Listeria positive: Sliced chicken withdrawn from schools in Caerphilly, Wales

Action has been taken to withdraw a batch of sliced cooked chicken supplied to canteens in schools in Caerphilly after potentially harmful levels of Listeria monocytogenes – the bacteria that causes listeria food poisoning – was found in the product.

listeria4No illnesses linked to the incident have been reported and the risk to the vast majority of healthy children and staff is very low.

The potentially contaminated chicken was served in 45 of 90 schools supplied, as quality checks identified no concerns prior to service. As a precaution, all chicken from this supplier has been removed from the menus.

Parents of pupils from the affected schools have been notified of the incident. At this stage it is unclear whether the whole batch of chicken was affected. The samples in which the bacteria were found were taken from schools where the catering staff noticed an unusual smell and withdrew the chicken from service.

The Food Standards Agency (FSA), Public Health Wales and environmental health officers at Caerphilly County Borough Council have been urgently investigating the source of the contamination. No cause has been identified at this stage but a food manufacturer from England which supplied the chicken and a distributor in Wales are being investigated. As a precaution, all cooked sliced chicken from the company in England is being tested for contamination.

Listeria positive: Sabra recalls certain hummus products

Sabra Dipping Co., LLC is voluntarily recalling certain hummus products made prior to November 8, 2016 due to concerns over Listeria monocytogenes, which was identified at the manufacturing facility but not in tested finished product.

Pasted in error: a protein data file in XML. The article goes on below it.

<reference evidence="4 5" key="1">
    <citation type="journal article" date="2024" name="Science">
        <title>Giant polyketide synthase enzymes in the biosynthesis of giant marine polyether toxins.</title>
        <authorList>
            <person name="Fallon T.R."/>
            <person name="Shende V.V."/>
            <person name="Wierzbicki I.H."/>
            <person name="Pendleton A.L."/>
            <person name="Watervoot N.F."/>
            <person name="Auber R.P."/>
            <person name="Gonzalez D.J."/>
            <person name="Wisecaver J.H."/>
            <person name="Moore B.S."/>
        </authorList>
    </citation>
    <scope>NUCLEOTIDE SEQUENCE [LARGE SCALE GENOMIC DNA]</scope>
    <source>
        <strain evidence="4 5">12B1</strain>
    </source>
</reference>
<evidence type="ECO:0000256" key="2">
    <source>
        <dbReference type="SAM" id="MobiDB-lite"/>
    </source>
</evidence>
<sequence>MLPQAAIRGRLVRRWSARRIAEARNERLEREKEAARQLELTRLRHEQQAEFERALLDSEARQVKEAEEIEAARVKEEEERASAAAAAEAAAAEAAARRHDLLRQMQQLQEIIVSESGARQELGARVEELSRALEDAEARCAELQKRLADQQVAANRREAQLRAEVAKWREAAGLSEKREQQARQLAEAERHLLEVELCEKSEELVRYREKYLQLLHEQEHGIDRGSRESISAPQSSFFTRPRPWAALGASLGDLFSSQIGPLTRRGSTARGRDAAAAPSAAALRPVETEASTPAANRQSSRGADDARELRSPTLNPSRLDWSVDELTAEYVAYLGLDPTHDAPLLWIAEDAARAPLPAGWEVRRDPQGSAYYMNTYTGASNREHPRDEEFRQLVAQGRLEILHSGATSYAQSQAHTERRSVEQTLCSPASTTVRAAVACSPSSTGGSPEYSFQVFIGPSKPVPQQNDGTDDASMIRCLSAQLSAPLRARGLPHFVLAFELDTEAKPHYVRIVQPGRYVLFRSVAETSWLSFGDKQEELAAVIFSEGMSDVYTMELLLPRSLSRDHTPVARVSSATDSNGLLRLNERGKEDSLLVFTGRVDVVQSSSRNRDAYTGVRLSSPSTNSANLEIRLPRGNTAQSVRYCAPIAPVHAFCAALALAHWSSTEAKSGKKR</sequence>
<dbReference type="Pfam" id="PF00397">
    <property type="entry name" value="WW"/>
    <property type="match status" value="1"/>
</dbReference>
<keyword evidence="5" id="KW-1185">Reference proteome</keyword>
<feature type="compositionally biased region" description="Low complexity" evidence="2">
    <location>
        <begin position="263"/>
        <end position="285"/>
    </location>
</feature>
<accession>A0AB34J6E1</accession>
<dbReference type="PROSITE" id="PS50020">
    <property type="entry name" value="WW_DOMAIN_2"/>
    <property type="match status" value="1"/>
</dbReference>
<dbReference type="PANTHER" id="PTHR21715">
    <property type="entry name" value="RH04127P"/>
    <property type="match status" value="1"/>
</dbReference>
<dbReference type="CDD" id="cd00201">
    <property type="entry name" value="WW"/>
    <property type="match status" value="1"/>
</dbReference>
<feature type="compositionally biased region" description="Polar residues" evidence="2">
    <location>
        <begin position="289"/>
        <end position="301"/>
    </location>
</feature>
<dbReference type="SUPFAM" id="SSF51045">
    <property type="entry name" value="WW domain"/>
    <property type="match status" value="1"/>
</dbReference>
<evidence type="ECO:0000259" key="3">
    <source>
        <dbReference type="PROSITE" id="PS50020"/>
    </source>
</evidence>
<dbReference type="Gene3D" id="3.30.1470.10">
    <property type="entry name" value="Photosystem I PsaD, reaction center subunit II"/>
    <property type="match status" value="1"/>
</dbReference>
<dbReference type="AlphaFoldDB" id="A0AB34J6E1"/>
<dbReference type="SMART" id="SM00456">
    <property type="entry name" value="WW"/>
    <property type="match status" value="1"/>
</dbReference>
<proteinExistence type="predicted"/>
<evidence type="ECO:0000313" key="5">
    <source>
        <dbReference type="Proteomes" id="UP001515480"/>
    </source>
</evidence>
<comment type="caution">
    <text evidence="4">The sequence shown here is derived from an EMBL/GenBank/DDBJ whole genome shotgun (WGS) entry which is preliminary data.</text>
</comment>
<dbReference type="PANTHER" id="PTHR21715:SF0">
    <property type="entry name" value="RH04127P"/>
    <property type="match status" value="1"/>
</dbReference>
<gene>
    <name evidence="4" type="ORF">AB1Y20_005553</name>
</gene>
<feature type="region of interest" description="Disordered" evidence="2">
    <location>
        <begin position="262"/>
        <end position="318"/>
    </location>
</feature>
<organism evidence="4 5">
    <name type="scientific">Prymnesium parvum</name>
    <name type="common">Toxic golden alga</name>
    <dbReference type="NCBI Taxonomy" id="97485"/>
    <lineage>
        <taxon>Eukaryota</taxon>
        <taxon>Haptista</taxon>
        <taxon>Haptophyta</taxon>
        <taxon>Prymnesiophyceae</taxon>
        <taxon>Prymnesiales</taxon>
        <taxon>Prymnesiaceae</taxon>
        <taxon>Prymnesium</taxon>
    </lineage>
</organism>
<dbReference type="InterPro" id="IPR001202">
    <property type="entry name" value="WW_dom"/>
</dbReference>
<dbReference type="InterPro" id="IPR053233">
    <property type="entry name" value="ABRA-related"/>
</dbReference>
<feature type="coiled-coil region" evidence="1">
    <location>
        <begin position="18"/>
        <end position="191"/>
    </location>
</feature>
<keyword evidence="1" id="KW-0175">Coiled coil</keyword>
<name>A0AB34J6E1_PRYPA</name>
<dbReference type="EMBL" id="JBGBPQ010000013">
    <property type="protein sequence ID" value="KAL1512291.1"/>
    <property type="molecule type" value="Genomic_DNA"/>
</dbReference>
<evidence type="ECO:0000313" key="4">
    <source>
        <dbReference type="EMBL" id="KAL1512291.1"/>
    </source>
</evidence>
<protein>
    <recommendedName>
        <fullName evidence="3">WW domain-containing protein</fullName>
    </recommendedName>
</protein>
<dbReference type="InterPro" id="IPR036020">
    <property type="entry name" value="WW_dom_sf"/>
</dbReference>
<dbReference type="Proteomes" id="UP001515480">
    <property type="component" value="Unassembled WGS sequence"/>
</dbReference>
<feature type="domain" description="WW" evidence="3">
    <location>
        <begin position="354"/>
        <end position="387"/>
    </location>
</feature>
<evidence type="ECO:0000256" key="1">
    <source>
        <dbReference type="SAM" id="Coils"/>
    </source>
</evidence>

sabra-hummus-recallThe recall includes the products listed below; these were distributed to retail outlets, including food service accounts and supermarkets, in the U.S. and Canada.

Consumers with any product with a “Best Before” date up through January 23, 2017 are urged to discard it. Consumers can find code and “Best Before” date on the lid of each package.

UPC SKU Item
040822014700 300051 Sabra Hummus Caramelized Onion 10OZ
040822000017 300066 Sabra Hummus Classic 7OZ
040822011143 300067 Sabra Hummus Classic 10OZ
040822017497 300070 Sabra Hummus Classic 17OZ
040822014687 300074 Sabra Hummus Classic 30OZ
040822431156 300076 Sabra Hummus Classic 5LB – 6ct
040822011112 300079 Sabra Hummus Classic 2OZ – 48ct: 3 x (16 x 2oz)
040822011952 300080 Sabra Hummus Classic with pretzels 4.56OZ
040822011235 300094 Sabra Hummus Garlic 7OZ
040822011242 300095 Sabra Hummus Garlic 10OZ
040822017510 300097 Sabra Hummus Garlic 17OZ
040822012256 300099 Sabra Hummus Garlic 32OZ
040822301121 300100 Sabra Hummus Garlic 30OZ
040822011990 300104 Sabra Hummus Garlic with pretzels 4.56OZ
040822011921 300106 Sabra Hummus Jalapeno 10OZ
040822011341 300117 Sabra Hummus Olive 10OZ